- US Dollar Index licks its wounds after falling the most in two months.
- US Jobless Claims jumps to the highest since October 2021 and pushes back Fed hawks.
- IMF urges Fed, other central banks to keep tightening monetary policies to tame inflation fears.
- Risk catalysts, bond market moves eyed for directions ahead of next week’s US CPI, FOMC.
US Dollar Index (DXY) bears the burden of the downbeat US data as it remains pressured near 103.30 during the early hours of Friday’s Asian session. It should be noted that the greenback’s gauge versus the six major currencies dropped the most in two months the previous day as United States statistics keep pushing back the Federal Reserve (Fed) hawks ahead of the next week’s Federal Open Market Committee (FOMC) monetary policy meeting.
That said, US Initial Jobless Claims rose to 261K in the week ended on June 02 versus 235K expected and 233K prior (revised). With this, the four-week average rose to 237.25K from 229.75K previous readings. Further, the Continuing Jobless Claims dropped to 1.757M in the week ended on May 26 from 1.794M prior (revised), compared to 1.8M market forecasts. Earlier in the week, the US ISM Services PMI, S&P Global PMIs and Factory Orders also printed downbeat outcomes and pushed back the Fed hawks while weighing on the US Dollar Index (DXY).
While the US data weighed on the Fed outlook, a surprisingly hawkish performance of the Bank of Canada (BoC) and the Reserve Bank of Australia (RBA) offered extra reasons for the DXY traders to prepare for the next week’s FOMC. Furthermore, optimism surrounding China, per comments from Li Yunze, Director of China’s National Administration of Financial Regulation, also weighed on the US Dollar.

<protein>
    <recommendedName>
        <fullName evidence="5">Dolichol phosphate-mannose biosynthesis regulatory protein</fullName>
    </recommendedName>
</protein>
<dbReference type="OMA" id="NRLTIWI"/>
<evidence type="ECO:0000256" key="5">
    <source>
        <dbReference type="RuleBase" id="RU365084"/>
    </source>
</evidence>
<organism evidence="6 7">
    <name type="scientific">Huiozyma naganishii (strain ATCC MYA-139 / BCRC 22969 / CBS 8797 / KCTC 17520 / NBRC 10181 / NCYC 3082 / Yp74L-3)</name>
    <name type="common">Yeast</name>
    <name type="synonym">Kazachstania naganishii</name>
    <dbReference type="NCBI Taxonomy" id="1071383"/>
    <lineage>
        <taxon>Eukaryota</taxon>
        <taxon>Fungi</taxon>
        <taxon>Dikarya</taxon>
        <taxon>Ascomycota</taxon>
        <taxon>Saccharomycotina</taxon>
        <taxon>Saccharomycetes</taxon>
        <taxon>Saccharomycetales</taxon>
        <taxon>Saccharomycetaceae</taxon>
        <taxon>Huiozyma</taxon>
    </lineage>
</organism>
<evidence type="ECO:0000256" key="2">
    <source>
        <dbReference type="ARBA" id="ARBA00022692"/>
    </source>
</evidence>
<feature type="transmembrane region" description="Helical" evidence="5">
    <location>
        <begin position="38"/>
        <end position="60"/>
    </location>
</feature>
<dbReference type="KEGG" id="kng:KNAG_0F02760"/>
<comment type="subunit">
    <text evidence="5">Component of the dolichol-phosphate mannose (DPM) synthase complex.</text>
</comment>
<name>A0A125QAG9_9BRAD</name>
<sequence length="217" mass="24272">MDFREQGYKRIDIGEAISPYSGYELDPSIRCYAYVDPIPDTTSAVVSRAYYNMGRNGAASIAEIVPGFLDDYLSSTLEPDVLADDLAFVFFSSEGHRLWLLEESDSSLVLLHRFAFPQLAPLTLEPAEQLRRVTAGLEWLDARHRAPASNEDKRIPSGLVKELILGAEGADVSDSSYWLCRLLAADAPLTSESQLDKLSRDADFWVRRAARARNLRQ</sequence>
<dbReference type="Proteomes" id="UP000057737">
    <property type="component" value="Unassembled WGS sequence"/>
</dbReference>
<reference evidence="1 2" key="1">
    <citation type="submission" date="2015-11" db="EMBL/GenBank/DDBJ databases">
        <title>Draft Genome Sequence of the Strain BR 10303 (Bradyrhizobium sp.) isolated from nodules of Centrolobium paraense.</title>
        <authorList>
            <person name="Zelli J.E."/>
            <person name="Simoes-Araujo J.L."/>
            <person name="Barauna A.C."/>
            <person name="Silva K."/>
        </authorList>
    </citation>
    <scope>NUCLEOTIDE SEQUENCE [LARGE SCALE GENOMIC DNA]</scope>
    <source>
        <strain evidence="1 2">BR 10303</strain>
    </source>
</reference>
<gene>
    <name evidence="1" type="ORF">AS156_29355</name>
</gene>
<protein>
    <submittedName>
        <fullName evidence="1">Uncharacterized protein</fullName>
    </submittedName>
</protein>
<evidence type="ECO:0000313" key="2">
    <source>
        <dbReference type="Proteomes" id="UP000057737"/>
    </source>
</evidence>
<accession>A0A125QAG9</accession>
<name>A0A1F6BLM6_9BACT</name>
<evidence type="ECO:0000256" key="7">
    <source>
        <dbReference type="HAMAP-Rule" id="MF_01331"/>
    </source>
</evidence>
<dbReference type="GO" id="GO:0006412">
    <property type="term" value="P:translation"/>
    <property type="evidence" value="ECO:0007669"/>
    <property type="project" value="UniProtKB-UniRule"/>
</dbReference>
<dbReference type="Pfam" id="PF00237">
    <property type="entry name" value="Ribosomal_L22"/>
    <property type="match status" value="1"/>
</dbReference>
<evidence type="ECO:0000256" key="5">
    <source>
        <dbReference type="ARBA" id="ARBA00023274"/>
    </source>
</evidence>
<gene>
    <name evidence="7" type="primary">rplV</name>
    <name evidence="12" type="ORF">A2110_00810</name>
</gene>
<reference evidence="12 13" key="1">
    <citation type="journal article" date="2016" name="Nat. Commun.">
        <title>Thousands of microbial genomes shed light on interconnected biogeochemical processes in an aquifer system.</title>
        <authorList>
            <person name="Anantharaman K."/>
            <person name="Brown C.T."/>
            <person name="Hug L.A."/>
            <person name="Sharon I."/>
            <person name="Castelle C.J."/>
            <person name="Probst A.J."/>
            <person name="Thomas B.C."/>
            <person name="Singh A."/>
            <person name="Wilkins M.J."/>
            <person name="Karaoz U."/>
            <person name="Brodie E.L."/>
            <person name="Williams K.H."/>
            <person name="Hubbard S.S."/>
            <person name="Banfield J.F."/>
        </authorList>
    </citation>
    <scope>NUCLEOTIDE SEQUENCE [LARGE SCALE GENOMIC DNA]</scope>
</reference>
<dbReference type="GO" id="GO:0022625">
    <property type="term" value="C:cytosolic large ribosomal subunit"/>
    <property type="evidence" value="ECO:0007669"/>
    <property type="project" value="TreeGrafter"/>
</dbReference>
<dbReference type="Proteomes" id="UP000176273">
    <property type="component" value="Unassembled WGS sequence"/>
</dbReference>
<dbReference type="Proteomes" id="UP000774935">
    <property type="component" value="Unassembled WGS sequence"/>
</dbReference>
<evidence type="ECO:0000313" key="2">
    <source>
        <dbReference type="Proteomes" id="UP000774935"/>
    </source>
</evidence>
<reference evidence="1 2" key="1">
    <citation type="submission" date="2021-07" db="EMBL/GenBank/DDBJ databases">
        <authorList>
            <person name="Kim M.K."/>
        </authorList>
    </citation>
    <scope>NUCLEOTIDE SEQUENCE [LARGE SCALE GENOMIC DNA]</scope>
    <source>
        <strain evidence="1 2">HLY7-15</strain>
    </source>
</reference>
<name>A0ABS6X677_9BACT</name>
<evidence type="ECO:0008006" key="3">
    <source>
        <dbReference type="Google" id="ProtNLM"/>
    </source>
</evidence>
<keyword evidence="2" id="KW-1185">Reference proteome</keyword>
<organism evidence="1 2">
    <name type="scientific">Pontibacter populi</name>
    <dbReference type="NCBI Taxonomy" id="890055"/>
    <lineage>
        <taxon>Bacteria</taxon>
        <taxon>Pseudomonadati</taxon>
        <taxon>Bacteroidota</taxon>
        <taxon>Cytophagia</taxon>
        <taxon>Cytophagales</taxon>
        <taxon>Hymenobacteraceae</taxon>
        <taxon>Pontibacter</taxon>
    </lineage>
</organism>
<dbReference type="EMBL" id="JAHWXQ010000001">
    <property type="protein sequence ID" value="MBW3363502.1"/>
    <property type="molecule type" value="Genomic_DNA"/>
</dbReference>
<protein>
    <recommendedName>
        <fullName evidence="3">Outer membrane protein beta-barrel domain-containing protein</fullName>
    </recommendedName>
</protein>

In doing so, the DXY ignores hawkish comments from International Monetary Fund (IMF) spokesperson Julie Kozack. On Thursday, the global lender flagged the inflation woes and pushed major central banks, including the US Federal Reserve (Fed), towards further rate hikes. “If inflation does prove to be more persistent than expected, then the Fed may need to push interest rates higher for longer,” IMF’s Kozack told reporters at a regular briefing.
Amid these plays, the US Treasury bond yields slumped while Wall Street benchmarks rose and exerted downside pressure on the greenback. That said, the benchmark US 10-year Treasury bond yields reversed from the highest levels in a fortnight to 3.72% whereas the two-year counterpart also snapped a two-day winning streak to drop to 4.52% at the latest. It should be noted, however, that the S&P500 Futures struggle for clear directions.
Looking ahead, a light calendar can keep the US Dollar Index on its way to posting the second weekly loss while bracing for the next week’s Consumer Price Index (CPI) and the Fed monetary policy meeting.
A daily closing below the three-week-old previous support line, now immediate resistance near 103.85, directs the DXY bears towards the 100-DMA level surrounding 103.00.
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